The Loop Knot is a really good fishing knot, a favorite in fact, and you’ll see why towards the end.
The Loop Knot Starts Simple
To begin, drop everything except for the leader line. I start with a simple overhand knot with about 4 inches on the tag end. You can see that it’s slightly upward angled, I guess it’s at a curve, so this right side we will refer to as the upward side, and the left side is the downward-facing side. You can see the loop is slightly facing down towards the tag end.
The next step is to thread the fishing hook, or lure, on to the line and now we’re going to go through the bottom section – you come from underneath, and go up through that bottom facing part of the knot.
After that, slide the knot down until it’s touching the hook and cinch it down with my left hand. So now we have the tag end and the main line both pointing in the same direction.
The Tag End
Next, we wrap the tag end around the main line 3 to 5 times. This side that we’re looking at is the upward facing side and so we’re going to go from the top down through the upward facing side of that loop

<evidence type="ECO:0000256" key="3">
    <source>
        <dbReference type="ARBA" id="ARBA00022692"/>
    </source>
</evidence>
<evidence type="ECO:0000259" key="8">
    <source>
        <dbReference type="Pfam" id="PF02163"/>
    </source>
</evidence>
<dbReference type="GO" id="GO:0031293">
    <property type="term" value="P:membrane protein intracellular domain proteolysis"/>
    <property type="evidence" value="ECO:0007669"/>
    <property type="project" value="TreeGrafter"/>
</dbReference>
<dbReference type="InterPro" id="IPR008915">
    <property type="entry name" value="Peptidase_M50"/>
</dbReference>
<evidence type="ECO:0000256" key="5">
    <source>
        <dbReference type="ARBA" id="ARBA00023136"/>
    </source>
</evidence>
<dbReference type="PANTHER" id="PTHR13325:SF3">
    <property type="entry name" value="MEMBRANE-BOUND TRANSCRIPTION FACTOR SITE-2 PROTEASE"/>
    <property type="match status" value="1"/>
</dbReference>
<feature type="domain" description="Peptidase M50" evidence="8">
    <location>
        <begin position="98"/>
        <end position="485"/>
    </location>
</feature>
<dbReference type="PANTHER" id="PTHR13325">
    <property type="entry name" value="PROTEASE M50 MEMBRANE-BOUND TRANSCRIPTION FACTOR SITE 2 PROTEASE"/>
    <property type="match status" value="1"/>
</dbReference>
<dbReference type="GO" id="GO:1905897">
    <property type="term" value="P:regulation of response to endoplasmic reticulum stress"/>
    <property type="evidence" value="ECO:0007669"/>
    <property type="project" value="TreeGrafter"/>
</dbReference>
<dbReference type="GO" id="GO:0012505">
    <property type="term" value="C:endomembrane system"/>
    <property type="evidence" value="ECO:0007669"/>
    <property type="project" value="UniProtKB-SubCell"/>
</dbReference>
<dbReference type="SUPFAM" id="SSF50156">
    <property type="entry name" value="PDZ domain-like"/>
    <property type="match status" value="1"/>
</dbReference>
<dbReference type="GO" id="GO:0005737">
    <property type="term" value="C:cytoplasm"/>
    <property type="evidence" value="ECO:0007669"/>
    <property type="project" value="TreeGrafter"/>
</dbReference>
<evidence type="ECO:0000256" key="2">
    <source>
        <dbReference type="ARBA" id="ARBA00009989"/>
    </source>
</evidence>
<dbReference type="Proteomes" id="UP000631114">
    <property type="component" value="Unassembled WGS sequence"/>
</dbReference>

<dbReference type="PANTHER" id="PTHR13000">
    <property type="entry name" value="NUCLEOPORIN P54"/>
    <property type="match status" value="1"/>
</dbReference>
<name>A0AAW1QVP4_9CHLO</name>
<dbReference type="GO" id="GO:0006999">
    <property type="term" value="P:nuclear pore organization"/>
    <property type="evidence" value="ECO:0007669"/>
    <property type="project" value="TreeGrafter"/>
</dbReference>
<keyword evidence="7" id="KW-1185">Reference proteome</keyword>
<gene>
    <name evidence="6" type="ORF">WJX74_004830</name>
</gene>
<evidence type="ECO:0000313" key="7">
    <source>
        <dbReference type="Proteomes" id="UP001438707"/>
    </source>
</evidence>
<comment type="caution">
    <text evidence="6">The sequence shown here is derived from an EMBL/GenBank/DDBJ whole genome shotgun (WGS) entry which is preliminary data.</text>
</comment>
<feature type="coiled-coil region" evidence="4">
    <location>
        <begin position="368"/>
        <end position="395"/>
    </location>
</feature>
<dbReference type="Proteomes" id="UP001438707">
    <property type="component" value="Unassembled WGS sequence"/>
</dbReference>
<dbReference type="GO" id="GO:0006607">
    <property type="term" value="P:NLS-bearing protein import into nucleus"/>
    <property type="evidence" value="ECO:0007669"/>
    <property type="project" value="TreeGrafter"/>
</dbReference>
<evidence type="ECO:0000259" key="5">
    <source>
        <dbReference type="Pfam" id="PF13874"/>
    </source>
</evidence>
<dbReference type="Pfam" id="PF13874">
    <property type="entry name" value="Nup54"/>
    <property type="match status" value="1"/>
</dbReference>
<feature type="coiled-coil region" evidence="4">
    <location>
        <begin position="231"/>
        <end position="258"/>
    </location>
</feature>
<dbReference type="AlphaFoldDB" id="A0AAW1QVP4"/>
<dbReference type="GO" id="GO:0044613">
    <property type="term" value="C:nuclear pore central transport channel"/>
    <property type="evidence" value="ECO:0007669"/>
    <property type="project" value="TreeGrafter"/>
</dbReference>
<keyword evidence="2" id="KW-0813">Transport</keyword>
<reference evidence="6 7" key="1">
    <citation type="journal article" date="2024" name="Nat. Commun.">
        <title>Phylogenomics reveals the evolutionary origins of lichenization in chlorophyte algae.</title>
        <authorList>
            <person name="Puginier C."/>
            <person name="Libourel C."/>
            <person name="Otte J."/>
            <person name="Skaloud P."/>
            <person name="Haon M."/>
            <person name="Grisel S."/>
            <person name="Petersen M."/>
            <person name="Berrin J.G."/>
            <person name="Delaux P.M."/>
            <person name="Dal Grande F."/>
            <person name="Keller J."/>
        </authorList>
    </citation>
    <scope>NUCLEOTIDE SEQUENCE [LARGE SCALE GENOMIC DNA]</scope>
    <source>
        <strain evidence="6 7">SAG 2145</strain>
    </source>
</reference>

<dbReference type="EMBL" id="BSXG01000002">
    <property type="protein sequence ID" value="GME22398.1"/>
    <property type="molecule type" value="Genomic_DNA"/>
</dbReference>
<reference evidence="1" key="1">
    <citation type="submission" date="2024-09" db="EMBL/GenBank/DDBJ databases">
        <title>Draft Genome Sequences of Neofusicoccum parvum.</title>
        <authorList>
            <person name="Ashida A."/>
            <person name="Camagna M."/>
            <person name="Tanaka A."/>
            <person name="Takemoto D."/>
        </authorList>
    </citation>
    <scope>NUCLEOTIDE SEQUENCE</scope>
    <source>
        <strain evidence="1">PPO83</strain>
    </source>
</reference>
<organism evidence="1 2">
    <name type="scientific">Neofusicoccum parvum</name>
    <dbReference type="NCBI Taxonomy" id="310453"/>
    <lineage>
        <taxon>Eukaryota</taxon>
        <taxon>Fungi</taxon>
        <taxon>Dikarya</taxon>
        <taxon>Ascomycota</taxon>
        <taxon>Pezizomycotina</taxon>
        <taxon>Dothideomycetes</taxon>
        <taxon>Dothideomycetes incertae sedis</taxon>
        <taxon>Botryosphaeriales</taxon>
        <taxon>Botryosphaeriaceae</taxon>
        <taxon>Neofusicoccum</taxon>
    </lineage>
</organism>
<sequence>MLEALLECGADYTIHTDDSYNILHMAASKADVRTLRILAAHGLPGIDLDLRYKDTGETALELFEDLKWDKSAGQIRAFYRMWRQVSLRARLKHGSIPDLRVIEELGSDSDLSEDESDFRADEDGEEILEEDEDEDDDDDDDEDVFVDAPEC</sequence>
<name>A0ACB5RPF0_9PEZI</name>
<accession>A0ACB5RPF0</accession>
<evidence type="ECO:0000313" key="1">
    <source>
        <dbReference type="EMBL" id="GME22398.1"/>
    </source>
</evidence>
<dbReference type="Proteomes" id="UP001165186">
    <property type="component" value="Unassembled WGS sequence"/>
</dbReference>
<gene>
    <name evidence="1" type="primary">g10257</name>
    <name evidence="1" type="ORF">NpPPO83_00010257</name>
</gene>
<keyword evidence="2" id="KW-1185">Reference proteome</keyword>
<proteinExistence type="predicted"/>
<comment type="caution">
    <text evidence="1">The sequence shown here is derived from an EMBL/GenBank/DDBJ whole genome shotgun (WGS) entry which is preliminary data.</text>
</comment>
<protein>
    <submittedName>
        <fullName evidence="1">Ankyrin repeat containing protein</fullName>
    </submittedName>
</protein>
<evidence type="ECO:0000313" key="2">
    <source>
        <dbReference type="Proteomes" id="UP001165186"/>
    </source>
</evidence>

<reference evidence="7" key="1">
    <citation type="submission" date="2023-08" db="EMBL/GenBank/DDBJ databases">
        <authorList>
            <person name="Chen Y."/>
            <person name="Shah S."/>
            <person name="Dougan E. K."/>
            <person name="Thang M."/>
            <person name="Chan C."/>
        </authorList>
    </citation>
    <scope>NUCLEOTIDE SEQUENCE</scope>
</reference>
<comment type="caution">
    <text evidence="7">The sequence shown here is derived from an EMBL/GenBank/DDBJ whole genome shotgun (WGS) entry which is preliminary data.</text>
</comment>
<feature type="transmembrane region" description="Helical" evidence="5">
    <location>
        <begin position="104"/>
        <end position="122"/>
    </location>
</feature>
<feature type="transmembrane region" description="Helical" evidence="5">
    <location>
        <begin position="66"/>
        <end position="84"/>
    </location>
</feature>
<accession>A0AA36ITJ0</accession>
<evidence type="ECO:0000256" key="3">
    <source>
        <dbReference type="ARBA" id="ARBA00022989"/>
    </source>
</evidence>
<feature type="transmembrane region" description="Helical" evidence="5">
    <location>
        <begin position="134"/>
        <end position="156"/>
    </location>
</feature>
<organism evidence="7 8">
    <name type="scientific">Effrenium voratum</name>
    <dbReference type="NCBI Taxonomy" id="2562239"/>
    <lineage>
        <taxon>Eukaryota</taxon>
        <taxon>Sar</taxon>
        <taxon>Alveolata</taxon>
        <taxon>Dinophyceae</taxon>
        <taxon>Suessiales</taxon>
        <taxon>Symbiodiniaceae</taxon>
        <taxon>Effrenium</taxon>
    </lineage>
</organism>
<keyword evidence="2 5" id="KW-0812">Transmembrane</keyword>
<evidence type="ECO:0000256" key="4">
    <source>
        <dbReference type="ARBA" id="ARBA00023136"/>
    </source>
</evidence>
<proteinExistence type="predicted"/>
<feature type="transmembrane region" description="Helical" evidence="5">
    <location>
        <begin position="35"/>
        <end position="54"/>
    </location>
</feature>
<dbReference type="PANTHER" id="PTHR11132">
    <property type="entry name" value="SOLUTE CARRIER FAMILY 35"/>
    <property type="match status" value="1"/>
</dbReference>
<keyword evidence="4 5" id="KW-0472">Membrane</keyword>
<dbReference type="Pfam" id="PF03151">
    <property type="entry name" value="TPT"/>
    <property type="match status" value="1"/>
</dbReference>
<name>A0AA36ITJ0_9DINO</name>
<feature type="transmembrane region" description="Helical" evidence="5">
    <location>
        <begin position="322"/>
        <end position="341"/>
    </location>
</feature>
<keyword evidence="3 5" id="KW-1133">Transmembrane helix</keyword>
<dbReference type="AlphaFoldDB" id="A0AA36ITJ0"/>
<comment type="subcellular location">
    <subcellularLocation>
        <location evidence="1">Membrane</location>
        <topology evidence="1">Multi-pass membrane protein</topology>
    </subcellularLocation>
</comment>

And finally, pull the knot tight, pull the tag end to make it smaller, pull the main line to make it larger for sizing the loop to your specifications. Make it fairly tight then put some water or saliva on it so it doesn’t burn itself as we tug away until it’s tight.
Advantages of the Loop Knot
The reason I love this fishing knot is because you see the tag going straight back down towards the hook so that when you’re fishing and there’s some debris it will not get stuck on this line.